What is a MLO? Under Oregon law, a “MLO” is an individual who, for compensation or gain: (a) Takes an application for; or (b) Negotiates the terms of, a residential mortgage loan. MLOs must be licensed by the Oregon Division of Finance and Corporate Securities (“DFCS”) and must be registered on the National Mortgage Licensing System (“NMLS”), a database of all persons and companies holding a MLO license.6
Can Realtors® act as a MLO? No. But they are exempted from the MLO licensing laws, so long as they limit themselves to “professional real estate activity,” as defined in ORS 696.010(14).7 However, these services should not include: (a) Taking an application for a residential loan; (b) Offering; or (c)
Negotiating the financing terms of a transaction in which the seller is carrying back paper. [Note: There is a big difference between a real estate broker, acting as a scrivener or scribe, writing up the terms of a transaction as instructed by their client, versus stepping into the shoes of that client to “negotiate” the financial terms of a transaction – as if the broker is the principal. The former activity is permissible, but the latter is not.]
As they have always done in the past, real estate licensees may provide general financial information to their clients concerning such things as current rates of interest and financial terminology. But they are not experts in all of the state and federal laws, rules, and regulations. Accordingly, sellers and buyers – especially sellers – who are considering engaging in a seller-carried transaction, should secure expert third-party advice before offering, advertising, or negotiating any of the financing terms with a buyer. This expert advice may come from a licensed MLO, an attorney, or a financial expert – just not a real estate licensee. The purpose of such a consultation is for the seller to better understand his or her rights, duties and obligations before offering or negotiating the financial terms of a seller-carry transaction.
Exemptions to the MLO Law. Fortunately, there are certain exemptions for individual sellers of residential real estate that will cover most garden variety seller-carry transactions, thus eliminating the need to hire a MLO. As noted above, licensed real estate brokers, engaged in “professional real estate activity” as defined in ORS 696.010(14) are exempted from the MLO law – so long as they don’t engage in MLO activity, i.e. offering and negotiating financial terms.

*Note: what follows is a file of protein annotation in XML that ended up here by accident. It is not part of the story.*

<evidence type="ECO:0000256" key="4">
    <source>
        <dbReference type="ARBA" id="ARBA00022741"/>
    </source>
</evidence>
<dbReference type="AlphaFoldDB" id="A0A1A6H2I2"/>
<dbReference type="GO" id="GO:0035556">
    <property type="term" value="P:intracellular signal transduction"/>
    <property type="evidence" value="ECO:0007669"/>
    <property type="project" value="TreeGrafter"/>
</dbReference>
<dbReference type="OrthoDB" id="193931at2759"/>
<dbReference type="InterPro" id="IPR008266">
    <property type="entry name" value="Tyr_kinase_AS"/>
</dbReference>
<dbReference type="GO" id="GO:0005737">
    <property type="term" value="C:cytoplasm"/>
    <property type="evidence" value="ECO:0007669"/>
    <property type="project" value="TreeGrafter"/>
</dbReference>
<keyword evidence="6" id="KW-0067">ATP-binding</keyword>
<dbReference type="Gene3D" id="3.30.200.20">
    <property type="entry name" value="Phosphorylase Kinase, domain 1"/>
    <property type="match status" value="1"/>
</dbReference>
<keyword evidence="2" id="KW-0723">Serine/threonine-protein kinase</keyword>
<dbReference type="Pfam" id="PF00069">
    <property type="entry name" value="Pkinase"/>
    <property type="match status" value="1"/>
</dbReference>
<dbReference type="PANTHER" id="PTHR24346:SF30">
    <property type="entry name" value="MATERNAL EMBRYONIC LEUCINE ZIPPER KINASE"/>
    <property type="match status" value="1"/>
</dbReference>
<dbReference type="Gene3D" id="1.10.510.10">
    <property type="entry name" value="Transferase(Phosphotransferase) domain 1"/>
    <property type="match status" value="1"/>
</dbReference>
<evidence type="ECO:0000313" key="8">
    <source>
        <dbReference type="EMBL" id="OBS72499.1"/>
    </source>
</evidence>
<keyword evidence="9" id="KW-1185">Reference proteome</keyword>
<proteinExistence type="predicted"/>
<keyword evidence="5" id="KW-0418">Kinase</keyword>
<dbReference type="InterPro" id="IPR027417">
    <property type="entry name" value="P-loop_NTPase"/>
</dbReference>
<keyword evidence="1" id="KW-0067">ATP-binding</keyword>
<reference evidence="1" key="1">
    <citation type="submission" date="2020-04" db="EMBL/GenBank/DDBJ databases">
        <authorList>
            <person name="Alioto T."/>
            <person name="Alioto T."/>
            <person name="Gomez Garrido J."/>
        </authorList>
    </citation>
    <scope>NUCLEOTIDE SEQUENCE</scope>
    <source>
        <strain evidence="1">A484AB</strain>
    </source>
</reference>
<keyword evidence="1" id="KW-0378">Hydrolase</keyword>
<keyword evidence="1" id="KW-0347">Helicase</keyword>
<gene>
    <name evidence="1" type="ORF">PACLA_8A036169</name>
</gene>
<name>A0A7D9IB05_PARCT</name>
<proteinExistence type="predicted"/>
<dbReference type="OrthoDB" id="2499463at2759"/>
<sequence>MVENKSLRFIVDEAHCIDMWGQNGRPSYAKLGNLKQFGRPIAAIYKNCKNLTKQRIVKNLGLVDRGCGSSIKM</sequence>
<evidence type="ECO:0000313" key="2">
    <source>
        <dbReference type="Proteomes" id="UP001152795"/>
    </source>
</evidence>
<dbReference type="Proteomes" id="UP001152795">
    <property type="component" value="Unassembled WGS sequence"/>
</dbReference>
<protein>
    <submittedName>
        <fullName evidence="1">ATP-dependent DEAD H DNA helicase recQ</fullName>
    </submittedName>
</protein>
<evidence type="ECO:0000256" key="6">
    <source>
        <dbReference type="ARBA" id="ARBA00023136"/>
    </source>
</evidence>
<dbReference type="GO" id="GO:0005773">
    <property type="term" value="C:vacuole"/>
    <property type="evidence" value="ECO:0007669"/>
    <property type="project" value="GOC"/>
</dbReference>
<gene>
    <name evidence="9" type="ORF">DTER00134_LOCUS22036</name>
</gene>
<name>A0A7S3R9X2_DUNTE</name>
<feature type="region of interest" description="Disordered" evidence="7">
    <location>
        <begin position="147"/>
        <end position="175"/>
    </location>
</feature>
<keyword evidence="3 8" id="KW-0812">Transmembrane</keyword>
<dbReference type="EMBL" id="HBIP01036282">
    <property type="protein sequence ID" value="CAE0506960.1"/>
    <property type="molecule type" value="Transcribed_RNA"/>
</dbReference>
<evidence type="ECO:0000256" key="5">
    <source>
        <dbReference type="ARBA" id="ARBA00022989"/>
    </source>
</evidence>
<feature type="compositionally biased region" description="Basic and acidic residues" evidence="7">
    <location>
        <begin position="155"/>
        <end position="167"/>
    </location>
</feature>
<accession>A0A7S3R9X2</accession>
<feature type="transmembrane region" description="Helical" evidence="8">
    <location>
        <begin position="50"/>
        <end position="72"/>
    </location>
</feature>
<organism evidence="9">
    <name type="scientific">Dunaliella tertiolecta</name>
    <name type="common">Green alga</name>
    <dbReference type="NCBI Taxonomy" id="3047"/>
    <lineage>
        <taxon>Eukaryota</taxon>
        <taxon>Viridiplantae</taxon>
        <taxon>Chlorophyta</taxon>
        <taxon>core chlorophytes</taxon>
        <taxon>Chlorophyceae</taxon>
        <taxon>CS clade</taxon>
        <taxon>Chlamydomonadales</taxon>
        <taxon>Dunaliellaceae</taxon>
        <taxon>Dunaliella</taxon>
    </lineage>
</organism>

Certain sellers of one-to-four family properties are exempted from the Oregon MLO licensing laws. But deciding whether or not to use a MLO is a decision sellers should only make with expert help. Their real estate licensee is not qualified to render advice about whether an applicable exemption applies. In my own opinion, this does not mean that a real estate broker may not provide information or direction for sellers who are searching for answers. Good real estate brokers are also information brokers, they just can’t counsel or advise on the scope or application of the MLO exemption laws.
The Federal MLO Exemptions. The federal exemptions cause an unfortunate and complicating level of confusion for seller-carry transactions in Oregon; but it is unlikely they will apply when individuals sell their own residence, a rental, their second home, a vacation home, or even an occasional rental property. Why? Because the federal MLO exemptions, along with a series of complicated rules concerning the type of financing terms that may be offered, are all found in the Truth in Lending Act, or “TILA.” Enacted in 1968, TILA requires certain disclosures regarding the cost of credit and gives consumers certain rights of rescission. Today, it is administered by the CFPB. By its terms TILA, or “Reg Z,” its other name, applies to a limited set of transactions which likely will exclude their application to basic, garden-variety, seller- carried transactions in Oregon:
sales contract, or equivalent consensual security interest is created or retained in the consumer’s principal dwelling to finance the acquisition or initial construction of that dwelling.10
Aggregating these rules together suggests that the following seller-carried transactions will not likely be subject to TILA, but will likely be subject to Oregon law: